Never keep treats in your hand while training, always keep them in a pocket (like a jacket or shirt pocket) taking only one out at a time. If you are using a specific treat for training, only give that treat while training, use something else if you want to at other times.
As for the leash, Choke chains can collasp a dogs trechea over time, they are bad to use. I suggest a harness with a zip cord leash that has a stop button on it. With the harnesses, rather than trying to stop her with just her neck like a normal collar, it uses her whole torso which actually is easier to stop a dog from running. IT gives more physical space on the dog as leverage rather then a small portion of her body, and it gives the dog a feeling of a firm grip rather than being choked.
While walking her, if you don’t want to run, don’t. IF you want to run her, the easiest thing on you would be to use a bicycle, but that would have to come later after you have trained her to walk with you without the leash.
Only train a new behavior a week. It is aways best to start with sit, once she has mastered that without treats being given, usually about a weeks time of a few hours a day training, move on to stay. Stay might take two weeks depending on her stubborness.
When she is on the leash and you are walking her, if she begins to pull and run, you stop moving, say to her in a firm voice “Halt”(never stop). WIth that pull the leash firm and stop her from moving. Walk up to her (keeping the leash tight) and put a hand on her harness. Use the word Halt again, then say Walk, when she has calmed down. IF you get one of those leashes where it unwinds from the handle and has a locking mechinism on it lock it with only two feet of cord and begin to walk. IF you have a regular leash, hold it down about two feet away from her and start to walk. Then every minute or so release the leash another foot away. Once she feels less tension she might try to pull away again, if she does repete the Halt and try again. Do not use treats for this. Doing this shows her your dominance and that she must obey you.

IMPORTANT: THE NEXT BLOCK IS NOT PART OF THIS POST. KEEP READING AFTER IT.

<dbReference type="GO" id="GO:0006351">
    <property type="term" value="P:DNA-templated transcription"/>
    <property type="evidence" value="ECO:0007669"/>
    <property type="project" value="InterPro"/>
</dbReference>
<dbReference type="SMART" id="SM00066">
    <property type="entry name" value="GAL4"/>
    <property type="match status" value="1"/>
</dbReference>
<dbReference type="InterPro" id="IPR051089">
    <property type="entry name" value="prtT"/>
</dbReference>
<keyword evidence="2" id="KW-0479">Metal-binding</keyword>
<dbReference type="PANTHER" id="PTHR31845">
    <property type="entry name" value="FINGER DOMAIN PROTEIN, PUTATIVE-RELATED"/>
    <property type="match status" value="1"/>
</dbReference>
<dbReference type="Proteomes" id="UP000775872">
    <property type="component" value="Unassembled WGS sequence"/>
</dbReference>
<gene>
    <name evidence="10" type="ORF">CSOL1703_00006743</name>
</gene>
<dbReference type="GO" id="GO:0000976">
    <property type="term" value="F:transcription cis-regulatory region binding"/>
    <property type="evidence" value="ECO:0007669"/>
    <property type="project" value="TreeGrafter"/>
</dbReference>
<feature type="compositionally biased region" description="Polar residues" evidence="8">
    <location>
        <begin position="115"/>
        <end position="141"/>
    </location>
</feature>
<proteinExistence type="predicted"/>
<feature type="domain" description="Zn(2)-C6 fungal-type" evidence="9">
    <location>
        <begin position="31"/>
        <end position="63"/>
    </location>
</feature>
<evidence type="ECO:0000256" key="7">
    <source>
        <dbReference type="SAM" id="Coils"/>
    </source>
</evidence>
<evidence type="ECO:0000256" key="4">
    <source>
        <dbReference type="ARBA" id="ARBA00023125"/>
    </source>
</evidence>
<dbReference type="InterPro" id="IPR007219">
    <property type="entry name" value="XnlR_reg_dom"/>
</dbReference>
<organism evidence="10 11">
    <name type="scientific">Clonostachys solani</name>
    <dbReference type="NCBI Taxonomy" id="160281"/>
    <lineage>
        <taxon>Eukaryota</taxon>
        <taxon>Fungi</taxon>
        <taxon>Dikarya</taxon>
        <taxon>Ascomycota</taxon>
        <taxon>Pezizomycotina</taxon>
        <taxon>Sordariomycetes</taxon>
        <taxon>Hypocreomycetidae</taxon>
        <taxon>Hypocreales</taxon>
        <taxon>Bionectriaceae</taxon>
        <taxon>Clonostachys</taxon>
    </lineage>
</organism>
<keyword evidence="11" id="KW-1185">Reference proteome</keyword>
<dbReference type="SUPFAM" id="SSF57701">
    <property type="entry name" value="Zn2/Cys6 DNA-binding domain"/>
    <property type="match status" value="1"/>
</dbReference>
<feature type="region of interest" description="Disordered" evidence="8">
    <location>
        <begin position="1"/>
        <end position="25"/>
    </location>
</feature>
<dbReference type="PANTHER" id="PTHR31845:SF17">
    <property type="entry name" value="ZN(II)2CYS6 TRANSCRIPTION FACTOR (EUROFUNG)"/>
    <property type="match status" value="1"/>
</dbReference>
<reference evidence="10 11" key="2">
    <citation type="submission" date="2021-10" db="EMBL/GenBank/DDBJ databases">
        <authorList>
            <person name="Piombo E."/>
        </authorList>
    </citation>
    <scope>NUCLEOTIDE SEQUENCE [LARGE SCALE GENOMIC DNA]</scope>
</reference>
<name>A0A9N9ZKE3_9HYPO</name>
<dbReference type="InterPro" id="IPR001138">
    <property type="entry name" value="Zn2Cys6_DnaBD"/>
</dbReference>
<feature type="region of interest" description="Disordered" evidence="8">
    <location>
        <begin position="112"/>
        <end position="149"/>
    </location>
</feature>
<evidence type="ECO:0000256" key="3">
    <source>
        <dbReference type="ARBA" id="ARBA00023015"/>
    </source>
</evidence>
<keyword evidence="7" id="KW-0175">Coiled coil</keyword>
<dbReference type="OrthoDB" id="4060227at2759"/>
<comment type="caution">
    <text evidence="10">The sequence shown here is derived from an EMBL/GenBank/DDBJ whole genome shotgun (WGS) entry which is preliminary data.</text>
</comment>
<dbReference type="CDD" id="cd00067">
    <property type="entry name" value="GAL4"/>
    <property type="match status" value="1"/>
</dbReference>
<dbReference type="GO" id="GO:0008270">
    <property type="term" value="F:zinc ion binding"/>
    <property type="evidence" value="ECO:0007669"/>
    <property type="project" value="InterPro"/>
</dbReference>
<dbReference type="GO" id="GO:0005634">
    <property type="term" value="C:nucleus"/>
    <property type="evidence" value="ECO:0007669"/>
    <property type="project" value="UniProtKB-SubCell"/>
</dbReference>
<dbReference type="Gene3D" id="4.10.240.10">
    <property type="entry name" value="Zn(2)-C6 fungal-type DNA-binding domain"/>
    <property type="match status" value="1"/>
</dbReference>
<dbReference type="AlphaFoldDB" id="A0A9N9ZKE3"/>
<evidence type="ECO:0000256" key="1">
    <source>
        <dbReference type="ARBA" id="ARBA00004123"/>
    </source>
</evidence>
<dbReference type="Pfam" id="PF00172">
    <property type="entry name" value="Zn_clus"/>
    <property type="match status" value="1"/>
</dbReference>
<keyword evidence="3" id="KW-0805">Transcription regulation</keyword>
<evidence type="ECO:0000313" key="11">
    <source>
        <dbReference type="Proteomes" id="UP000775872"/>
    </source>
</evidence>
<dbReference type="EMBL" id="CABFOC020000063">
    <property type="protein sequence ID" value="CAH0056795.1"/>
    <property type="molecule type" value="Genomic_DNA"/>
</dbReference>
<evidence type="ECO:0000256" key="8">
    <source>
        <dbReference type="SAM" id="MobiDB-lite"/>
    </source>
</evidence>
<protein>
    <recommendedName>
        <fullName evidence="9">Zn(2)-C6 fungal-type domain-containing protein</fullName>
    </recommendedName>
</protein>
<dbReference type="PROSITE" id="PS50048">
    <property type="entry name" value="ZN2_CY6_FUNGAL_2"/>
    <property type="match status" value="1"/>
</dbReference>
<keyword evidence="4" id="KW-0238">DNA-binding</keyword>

When she goes to bite your hand, take your free hand and grip her mussle, and say in a calm low tone, “No.” When she stops release her face and pet her head. Same goes for licking too much “No.” Making firm eye contact with her shows her that you do not fear her, and that you are in charge. She may see this as a challege and growl at you, if she does simply say no again.
It might take a month or two to fully train her to your liking, but it is worth the time. Once you have established your role as the dominate over her, she will show you endless amounts of love. You will have to show your family these things so that they will establish that they are also boss, just like you. Otherwise she might try to walk all over them.
You have this dog for a reason. You did not pick her, she picked you, as most pets do. She already wants to love you, she just has to be shown how to behave. It isn’t hard, just time consuming and requires vast amounts of consistancy, just like kids.
Good luck Randy.
Colleen Shine says
I feel for you, Randy, taking in a stray creature. But there’s something endearing about them…One arrived on my front porch right about the same time you got your little bundle of joy. My husband told me not to feed him and he would go away. He didn’t. (The dog, not my husband. Well, my husband didn’t go away, either.) I purchased a huge bag of Dog Chow. After about a month, he came down with a horrible cough and runny nose (once again, the dog, Rusty, not my husband.) I became frantic, as I had not asked for this kind of responsibility. My husband whipped out his Bible and quoted from Proverbs, “A righteous man cares for the needs of his animal.” What can you respond to that? Anyway, the canine has sinusitis. Can you believe it? I had to hospitalize him. Now he’s feeling better, although I have to clean his nose regularly. To what ends will one go to be righteous?
Don’t let her get away with attacking the gloves and leash and never let her ‘win’ by letting her have them. This triggers more aggressive behavior. Always tell her no and take them away from her. Praise whenever she is calm around them.